Spam Report: August 2008

Contents

Monthly update

  • The percentage of spam in mail traffic increased 1.4% from July and amounted to an average of 80.3%.
  • Malicious files were attached to 0.7% of all emails.
  • Links to phishing sites were found in 0.64% of all emails.
  • Graphical spam amounted to 9%.
  • Links related to the Olympic Games in Beijing and the conflict in South Ossetia were used for fraudulent purposes.
  • HTML tags were commonly used to conceal links.

Spam in mail traffic

The percentage of spam in all email traffic in August averaged 80.3%. The lowest percentage of 69.8% was recorded on 12 August, while the highest percentage of the month was recorded on 20 August at 90.5%. The percentage of graphical spam remained unchanged from the previous month (9%).

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Percentage of spam in August 2008

Phishing

The last summer month of the year saw a slight increase in the number of emails with phishing links (0.64% of all emails, or a rise of 0.06% from July). The financial organizations most frequently attacked by phishers in August are shown below.

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Organizations targeted by phishing attacks

Remarkably, this month Associated Bank was subjected to two attacks by
Rock Phish using fast-flux technology (dynamic IP re-registration). During the first attack on 16–17 August, a total of 524 unique phishing links were used. During the second attack, which began on 30 August, 541 unique links were used.

Malicious mailings

During the summer months — a period when demand for goods and services wanes — spammers keep themselves busy by sending out malicious emails. Furthermore, while most emails in July contained links to infected pages, emails in August had a higher incidence of malicious attachments. The percentage of emails containing malicious attachments increased from 0.27% in July to 0.7% in August.

Russian spammers carried out a mailing with the intriguing subject line: “What exactly is this document on your website?” The left section of the link included the domain name of a well-known, legitimate website. However, the mysterious “document” was actually located on a tk-zone domain, which was clear if the recipient looked closely at the link. An attempt to download the “document” on to the user’s computer actually downloaded a Trojan downloader disguised as a .doc file.

Ну и что это за документ у Вас на сайте?

да еще с Вашим именем
http://motoman.ru.documents.{site}.tk/hr.doc
C Уважением Семен. Prian.ru

What exactly is this document on your website?

And with your name in it!
http://motoman.ru.documents.{site}.tk/hr.doc
Sincerely, Simon. Prian.ru

A rather aggressive approach was used to spread infected files in a mailing sent in broken English. The letter essentially told the recipient that their child had been kidnapped and that the abductors wanted a large ransom in exchange for the child. The email included an attachment: a “photo of the kidnapping victim”. But the file in the attachment actually contained Trojan-Downloader.Win32.Delf.bfc.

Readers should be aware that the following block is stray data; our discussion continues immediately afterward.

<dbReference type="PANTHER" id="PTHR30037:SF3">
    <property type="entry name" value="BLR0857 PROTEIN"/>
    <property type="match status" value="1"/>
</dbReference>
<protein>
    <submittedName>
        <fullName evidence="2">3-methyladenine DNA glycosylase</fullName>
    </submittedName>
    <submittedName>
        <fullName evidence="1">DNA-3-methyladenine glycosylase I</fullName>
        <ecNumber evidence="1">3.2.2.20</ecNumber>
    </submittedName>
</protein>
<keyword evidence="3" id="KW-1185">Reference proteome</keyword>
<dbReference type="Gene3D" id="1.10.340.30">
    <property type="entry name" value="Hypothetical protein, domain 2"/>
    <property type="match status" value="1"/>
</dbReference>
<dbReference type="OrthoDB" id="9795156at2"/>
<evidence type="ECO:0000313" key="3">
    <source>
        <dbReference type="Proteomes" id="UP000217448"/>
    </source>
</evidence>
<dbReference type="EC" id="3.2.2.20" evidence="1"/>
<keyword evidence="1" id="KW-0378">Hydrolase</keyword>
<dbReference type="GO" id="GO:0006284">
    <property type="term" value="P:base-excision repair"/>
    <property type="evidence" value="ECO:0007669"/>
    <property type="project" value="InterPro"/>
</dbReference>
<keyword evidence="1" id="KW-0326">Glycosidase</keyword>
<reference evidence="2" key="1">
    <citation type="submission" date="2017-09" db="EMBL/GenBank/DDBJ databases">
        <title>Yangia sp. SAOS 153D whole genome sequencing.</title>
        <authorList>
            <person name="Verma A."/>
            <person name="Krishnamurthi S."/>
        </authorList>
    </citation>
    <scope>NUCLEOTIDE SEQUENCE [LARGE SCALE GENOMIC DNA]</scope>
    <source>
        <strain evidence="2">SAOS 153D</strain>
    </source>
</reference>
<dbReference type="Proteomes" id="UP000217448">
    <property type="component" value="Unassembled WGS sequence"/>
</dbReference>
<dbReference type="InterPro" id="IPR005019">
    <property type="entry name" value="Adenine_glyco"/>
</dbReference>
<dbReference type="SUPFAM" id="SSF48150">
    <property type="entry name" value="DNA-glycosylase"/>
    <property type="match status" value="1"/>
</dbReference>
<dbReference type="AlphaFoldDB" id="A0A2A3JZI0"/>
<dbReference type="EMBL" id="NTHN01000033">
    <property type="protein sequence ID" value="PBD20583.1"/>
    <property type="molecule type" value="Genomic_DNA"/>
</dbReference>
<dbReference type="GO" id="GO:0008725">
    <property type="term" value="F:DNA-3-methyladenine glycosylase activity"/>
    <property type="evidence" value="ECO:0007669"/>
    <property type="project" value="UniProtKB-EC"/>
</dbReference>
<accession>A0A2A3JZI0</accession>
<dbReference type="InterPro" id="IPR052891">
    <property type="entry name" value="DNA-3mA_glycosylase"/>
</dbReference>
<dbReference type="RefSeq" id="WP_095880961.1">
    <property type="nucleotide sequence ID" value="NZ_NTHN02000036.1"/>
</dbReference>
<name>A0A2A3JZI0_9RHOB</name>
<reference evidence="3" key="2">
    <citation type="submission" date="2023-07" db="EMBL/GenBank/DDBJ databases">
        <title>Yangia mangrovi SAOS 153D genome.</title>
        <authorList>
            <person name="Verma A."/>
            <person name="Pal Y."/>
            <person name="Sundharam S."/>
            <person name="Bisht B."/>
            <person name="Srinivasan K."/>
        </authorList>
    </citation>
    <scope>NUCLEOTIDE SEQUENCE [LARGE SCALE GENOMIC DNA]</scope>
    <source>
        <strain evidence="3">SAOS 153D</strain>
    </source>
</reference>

We have hijacked your baby
Hey We have hijacked your baby but you must pay once to us $50 000. The details we will send later…
We has attached photo of your fume

Spam by category

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Breakdown of spam categories on the Russian internet in August 2008

The top five spam categories in August:

  1. Medications and health-related goods and services (22.4 %).
  2. Adult content spam (17.6 %).
  3. Education (8.6%).
  4. Fake designer goods (7.2%).
  5. Travel and tourism (6.6%).

The Medications and health-related goods and services category is still in first place.

After starting to climb in May, the Adult content spam category continued to move up and reached second place in August — mostly thanks to Russian-language mailings.

The Travel and tourism category fell to fifth place in August due to the end of the holiday season and lower demand for services in this area.

The start of a new school year meant more mailings related to education, moving the Education spam category up to third place this month.

These categories have remained in the top five throughout the summer months.

Spammer methods and tricks

Last month, an original new tactic was used to bypass spam filters where numbers were “drawn” in a table so that filters would not be able to block an email containing a specific telephone number. Some of the cells in the table were colored in to portray the image of a telephone number.

In August, this trick popped up again, but a simpler approach was used: an advertisement for Viagra named the product in a table, where each letter of the product name took up one separate cell. Links were also formatted in the same way. The spammers using this method assumed that their recipients would manually enter the links.

Aloha,

V I A G R=/strong> A

W WW  .  SITE.  C  OM

=

Below is an example of how those trying to dodge spam filters can render an email completely unreadable: the text below is comprised of grey numerals.

Conclusion

For the first time in several years, we observed a seasonal (summertime) drop in the percentage of spam in mail traffic. In August, the number of unwanted correspondence increased, but it did not reach the numbers recorded in the spring. We can expect that the percentage of spam in mail will return to its usual level in autumn and continue to grow.

The percentage of emails containing phishing links and malicious attachments also increased. This is likely due to lowered advertiser interest in using spam for promotional purposes and the summer decrease in demand for goods and services. The wave of fraudulent and malicious emails should serve as a reminder to use the internet with caution.

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